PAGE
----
Content Creation Strategy

Developing content without a centralize creation strategy is putting the horse before the cart. Without a unified voice and a unified content strategy, you and your team will be creating a ton of content without purpose and most likely without success. It is almost impossible to be successful in content marketing without first figuring out where your company’s sweet spot is and how you can leverage it to help your customers and solve their pain points.

In short, a huge percentage of marketing teams (especially on the enterprise side) are developing content without an idea of what it’s purpose is and how it aligns with the overall content strategy.

Content Marketing Mission Statement

If done well, this mission statement will tell everyone on your team exactly what they should focus on.  A good mission statement will answer the following questions:

  1. Who do we want to target?
  2. What do we aim to deliver with our content?
  3. What will we gain from creating our content?

In short, nothing your content team does should ever deviate from this mission statement. Ever. Oftentimes, there is such a desire to come up with cool content ideas that we don’t realize how those pieces of content have nothing to do with achieving a business goal. This leads to wasted efforts and disconnected content development.

Content Parent and Child Themes

Focus, focus, and focus again. Creating content without focusing on your core competencies is an easy trap to fall into. When developing your content strategy, you need to pick 5 or 6 content themes that lay in your sweet spot and show your expertise in the market. They are broad enough to allow for wiggle room in your content development but don’t allow your content creators to go off the deep end.

Let’s say you market for a financial advising company. A good example of a content theme would be something like “Financial Independence.” It is a broad topic that will always be important to your customers and will allow for a ton of child themes that can be more topical and evolve with new regulatory changes. An example of a good child theme of “financial independence” would be “social security changes”. It is topical and it is relevant today.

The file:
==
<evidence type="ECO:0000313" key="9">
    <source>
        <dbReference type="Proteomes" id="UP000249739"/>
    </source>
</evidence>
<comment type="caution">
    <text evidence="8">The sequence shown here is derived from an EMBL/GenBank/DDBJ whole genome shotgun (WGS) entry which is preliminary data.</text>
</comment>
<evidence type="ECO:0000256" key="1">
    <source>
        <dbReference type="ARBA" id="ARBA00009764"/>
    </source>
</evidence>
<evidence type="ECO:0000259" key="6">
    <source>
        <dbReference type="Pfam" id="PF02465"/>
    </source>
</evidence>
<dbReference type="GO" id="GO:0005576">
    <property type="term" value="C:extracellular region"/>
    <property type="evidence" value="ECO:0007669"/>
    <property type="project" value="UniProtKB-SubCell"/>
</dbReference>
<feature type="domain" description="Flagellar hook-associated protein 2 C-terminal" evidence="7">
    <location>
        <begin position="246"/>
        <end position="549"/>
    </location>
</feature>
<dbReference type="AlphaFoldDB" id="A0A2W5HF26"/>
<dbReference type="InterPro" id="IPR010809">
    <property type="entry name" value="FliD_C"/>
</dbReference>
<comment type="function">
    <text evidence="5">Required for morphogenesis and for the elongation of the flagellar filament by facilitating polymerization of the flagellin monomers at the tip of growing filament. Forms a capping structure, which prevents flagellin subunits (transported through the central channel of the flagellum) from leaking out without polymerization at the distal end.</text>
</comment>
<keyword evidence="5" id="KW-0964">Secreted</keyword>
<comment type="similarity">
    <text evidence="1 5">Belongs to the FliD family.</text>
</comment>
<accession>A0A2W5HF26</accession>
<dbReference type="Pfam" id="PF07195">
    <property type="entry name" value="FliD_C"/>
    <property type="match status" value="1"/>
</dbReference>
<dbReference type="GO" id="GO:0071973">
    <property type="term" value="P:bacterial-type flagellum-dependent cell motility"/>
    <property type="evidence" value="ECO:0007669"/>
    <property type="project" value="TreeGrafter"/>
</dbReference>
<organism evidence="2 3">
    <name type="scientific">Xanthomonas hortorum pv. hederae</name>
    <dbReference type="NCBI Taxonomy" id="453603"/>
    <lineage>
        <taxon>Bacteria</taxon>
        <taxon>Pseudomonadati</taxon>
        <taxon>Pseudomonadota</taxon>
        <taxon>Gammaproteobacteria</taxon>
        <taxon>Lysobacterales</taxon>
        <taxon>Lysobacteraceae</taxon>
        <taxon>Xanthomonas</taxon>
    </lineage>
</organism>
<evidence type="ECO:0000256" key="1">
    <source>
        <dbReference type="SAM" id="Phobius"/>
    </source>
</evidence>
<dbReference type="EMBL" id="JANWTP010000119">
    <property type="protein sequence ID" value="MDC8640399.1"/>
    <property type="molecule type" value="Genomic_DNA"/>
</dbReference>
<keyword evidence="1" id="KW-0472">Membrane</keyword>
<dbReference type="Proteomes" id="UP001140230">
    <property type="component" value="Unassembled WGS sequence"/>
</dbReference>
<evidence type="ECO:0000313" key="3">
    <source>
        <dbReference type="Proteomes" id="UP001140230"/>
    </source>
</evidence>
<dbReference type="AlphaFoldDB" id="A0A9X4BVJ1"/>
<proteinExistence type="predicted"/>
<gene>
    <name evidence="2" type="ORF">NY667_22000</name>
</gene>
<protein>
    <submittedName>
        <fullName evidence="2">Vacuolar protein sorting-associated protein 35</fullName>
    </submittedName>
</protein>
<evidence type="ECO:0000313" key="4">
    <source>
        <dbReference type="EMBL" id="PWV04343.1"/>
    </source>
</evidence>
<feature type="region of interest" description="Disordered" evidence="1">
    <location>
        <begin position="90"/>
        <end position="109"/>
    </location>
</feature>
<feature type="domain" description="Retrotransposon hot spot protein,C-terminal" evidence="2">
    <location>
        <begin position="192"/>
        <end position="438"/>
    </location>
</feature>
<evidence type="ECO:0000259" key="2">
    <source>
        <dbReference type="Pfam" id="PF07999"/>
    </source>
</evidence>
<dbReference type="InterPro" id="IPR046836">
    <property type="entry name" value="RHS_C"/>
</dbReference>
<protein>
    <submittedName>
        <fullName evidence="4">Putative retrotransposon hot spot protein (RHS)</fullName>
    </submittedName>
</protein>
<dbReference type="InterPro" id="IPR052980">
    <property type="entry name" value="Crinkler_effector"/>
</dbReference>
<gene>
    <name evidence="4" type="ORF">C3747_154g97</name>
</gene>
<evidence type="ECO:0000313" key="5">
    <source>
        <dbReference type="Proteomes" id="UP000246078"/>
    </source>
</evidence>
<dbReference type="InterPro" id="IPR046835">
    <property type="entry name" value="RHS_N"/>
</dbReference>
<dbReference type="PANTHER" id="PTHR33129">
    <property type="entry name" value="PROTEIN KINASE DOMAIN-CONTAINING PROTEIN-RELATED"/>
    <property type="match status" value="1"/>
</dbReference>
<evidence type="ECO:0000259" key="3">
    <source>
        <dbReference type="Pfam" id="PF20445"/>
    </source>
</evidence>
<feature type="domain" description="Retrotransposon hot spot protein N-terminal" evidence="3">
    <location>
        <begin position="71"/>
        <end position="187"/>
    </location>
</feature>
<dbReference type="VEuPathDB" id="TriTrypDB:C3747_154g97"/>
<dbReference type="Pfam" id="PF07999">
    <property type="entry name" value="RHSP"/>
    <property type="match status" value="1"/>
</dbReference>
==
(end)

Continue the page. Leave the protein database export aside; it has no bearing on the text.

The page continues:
These parent themes need to be as evergreen as possible and should help you set yourself up as an expert in a specific topic. This means focusing on these specific topics, but also being creative within those parameters.

Subject Matter Expert Pool

Good content that meets the needs of your customers and prospects requires having writers who know your business or who are able to interview subject matter experts who know your business. This necessitates having a pool of experts that you can leverage to speak intelligently about a specific parent or child theme. The benefits of using experts are they make your prospects more receptive to your messaging and allows your SME’s to become your company’s influencers.

People like Rand Fishkin, Larry Kim, and Danny Sullivan were able to take their expertise and inject themselves and their brands into their customers’ daily lives. They are experts in their field and their brands are stronger because of it. Though it is rare to have industry leaders who are able to gain a following like the three listed, it is doable on a smaller scale.

There are plenty of businesses out there that have been able to activate their SME pool and build a content strategy around them. Doing this requires an investment in those experts and letting them build their own brand (especially within enterprise companies).

In Conclusion

Content marketing requires a strategic approach and a unified effort. It requires an understanding of your customer and an understanding of the buyer journey. It requires creating every single piece of content with a specific purpose in mind.

Creating content for any other purpose other than driving revenue growth and building your brand is not content marketing.

by Michael Davis